"I had assumed that genes which have the potential to be activated in the endoderm lineage would look more or less the same at the level of chromatin features, and the surprise is that they didn't," he said. "Regulatory features for liver-specific genes looked different in terms of chromatin features than the regulatory elements for the pancreatic gene. That [indicated] that even in the undifferentiated progenitor [cells] there was already a prepattern set up which we presume causes the genes to respond differently to inductive signals in the embryo."

Previously, Zaret said, most scientists had assumed such differentiation came later in the developmental process, but "we find that already there is some difference in how the genes are set up before the inductive signal appears."

Additionally, the researchers identified roles in cell differentiation played by the enzymes histone acetyltransferase P300 and histone methyltransferase Ezh2, pinpointing "a three- to five-hour window in development where these enzymes play a crucial role in controlling the cell fate decisions of these endoderm cells," Zaret said, adding that this raises the future possibility of using or targeting these enzymes pharmacologically to control cell differentiation.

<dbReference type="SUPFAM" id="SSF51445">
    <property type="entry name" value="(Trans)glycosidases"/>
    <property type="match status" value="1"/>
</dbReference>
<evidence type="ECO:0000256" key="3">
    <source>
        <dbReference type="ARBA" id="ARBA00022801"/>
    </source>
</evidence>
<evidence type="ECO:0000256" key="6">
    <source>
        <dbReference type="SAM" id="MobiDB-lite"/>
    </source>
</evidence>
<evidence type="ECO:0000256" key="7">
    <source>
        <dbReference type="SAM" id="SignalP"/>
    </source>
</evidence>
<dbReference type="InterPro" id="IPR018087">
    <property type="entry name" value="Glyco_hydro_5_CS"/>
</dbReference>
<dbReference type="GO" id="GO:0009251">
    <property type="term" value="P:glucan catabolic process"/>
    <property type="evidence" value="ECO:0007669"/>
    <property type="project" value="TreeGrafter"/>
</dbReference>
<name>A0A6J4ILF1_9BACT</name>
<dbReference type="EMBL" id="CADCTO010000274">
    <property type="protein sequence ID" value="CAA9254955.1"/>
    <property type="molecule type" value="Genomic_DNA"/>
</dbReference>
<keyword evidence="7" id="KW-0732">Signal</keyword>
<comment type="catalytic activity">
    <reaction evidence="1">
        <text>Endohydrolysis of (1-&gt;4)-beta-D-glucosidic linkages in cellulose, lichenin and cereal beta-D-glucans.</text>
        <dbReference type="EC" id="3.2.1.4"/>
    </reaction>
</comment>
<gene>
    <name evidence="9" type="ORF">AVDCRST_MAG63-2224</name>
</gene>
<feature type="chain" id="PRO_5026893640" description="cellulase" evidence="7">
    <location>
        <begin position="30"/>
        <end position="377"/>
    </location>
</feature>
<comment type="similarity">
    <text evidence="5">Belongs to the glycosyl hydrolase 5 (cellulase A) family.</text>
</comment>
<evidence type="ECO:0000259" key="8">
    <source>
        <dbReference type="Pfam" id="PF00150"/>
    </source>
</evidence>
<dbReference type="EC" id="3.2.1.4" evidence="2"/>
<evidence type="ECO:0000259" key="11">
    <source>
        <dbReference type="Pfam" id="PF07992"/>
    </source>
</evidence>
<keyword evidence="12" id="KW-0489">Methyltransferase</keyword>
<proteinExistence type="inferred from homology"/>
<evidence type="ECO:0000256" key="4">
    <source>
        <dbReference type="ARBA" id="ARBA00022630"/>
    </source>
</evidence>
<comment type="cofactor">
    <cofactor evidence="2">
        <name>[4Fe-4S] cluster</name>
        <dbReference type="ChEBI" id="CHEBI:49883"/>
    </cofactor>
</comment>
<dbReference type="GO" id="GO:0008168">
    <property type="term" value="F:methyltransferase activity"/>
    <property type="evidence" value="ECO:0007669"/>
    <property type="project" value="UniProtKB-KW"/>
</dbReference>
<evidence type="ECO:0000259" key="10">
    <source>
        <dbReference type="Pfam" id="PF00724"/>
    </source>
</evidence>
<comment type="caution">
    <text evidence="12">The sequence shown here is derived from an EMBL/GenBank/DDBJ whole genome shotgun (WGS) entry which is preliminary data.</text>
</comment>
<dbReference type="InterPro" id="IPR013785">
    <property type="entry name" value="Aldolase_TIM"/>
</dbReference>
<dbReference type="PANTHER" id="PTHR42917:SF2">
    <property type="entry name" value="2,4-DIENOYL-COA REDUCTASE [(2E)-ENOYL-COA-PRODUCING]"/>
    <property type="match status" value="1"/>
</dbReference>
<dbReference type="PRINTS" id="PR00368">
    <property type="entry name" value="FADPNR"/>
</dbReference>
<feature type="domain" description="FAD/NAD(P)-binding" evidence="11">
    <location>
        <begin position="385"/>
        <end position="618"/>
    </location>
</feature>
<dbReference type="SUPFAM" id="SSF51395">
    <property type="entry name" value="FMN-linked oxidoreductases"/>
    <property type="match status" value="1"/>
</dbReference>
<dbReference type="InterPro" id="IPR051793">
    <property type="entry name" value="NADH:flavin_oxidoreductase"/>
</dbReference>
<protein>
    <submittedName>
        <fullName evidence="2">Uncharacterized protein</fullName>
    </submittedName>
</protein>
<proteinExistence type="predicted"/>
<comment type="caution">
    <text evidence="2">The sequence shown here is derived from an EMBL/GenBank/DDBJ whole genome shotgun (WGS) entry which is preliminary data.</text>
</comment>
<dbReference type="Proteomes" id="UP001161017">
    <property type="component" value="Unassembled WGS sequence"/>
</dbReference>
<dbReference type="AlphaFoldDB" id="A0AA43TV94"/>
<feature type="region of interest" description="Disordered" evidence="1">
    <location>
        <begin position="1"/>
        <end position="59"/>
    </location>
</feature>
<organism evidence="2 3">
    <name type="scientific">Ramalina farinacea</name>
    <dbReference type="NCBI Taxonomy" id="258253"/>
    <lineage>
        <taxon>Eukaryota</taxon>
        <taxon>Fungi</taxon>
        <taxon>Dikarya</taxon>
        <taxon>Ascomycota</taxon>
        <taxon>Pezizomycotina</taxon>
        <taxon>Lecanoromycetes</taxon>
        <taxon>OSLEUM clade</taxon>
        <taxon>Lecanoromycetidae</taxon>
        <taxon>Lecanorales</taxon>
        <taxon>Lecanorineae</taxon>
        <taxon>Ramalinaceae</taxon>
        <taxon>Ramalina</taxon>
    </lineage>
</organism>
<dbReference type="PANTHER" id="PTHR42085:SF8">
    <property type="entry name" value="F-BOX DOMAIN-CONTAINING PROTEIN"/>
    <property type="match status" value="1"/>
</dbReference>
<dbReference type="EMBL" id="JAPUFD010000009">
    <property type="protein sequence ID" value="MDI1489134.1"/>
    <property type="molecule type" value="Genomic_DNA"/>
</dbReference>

The study "is a very nice example of how cell states can be modulated by chromatin modifiers," said Joanna Wysocka, an epigenetics researcher at Stanford University who was not involved in the work. "It's yet another example showing that perhaps looking at epigenetic patterns can give us really more information than looking at gene expression because looking at epigenetic patterns will give us information as to the developmental potential of the cell, not only as to its current state."

Among the most interesting aspects of the study "is that they've done it on progenitor cells isolated directly from embryos," Wysocka told ProteoMonitor. "This is a true in vivo approach."

Among the main challenges to study histone patterns in such cells, Zaret said, was developing a low-cell number ChIP assay capable of working with the small samples available.

"The entire embryo is one millimeter at the stage we're looking at, and we're getting about 400 cells of the relevant type per embryo," he said, noting that conventional ChIP assays use on the order of a million cells. "We worked out conditions to get [ChIP] to work on several thousand cells, so that was a lot of work to get that working reproducibly."